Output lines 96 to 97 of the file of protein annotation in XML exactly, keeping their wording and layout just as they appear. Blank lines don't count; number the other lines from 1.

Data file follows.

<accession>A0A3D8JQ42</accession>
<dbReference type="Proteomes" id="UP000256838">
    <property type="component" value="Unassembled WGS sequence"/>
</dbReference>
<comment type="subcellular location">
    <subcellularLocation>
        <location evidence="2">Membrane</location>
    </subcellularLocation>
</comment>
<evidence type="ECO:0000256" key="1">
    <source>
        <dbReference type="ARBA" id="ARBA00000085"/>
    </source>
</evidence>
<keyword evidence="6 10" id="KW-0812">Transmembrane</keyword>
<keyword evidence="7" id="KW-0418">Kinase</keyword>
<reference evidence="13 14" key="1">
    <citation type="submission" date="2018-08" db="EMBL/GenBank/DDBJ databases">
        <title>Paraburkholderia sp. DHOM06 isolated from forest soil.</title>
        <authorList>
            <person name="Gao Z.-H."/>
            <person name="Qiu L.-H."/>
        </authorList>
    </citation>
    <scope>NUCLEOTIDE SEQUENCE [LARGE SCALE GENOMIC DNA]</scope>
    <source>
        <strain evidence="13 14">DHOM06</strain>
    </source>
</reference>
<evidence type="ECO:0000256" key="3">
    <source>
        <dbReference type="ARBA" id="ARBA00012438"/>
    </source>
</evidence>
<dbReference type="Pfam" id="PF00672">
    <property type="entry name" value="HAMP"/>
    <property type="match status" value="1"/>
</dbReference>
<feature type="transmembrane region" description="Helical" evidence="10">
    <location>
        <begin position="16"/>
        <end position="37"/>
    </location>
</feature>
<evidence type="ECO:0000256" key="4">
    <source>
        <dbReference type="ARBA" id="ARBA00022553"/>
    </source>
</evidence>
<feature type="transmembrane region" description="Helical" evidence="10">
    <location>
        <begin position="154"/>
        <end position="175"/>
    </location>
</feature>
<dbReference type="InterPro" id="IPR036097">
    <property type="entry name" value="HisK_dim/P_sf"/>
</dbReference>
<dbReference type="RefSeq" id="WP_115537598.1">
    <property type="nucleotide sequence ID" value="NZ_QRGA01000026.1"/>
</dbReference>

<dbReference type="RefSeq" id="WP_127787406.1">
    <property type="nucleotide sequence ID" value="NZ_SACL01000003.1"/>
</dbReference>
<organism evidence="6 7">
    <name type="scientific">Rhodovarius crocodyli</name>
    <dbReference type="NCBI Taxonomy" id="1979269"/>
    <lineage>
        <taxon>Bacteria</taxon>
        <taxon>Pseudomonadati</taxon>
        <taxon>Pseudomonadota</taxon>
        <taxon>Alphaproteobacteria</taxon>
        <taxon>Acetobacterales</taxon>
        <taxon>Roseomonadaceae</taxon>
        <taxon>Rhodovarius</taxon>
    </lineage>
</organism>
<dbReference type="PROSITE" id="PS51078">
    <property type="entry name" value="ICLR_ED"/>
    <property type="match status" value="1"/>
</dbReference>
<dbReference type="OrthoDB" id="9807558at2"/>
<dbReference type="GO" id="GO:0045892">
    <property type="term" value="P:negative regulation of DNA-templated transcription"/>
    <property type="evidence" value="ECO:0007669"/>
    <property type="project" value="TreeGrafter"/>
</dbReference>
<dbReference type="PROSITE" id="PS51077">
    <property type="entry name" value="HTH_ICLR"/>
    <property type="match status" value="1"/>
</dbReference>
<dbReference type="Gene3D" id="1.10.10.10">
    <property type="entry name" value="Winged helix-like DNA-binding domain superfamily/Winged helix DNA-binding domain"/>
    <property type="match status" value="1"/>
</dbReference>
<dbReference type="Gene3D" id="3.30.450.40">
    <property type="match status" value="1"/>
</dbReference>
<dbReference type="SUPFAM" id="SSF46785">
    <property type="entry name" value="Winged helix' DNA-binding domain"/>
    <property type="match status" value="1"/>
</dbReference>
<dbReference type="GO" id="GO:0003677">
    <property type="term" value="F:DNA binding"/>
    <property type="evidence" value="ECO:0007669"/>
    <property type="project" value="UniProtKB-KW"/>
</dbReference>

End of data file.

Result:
<dbReference type="Gene3D" id="3.30.450.40">
    <property type="match status" value="1"/>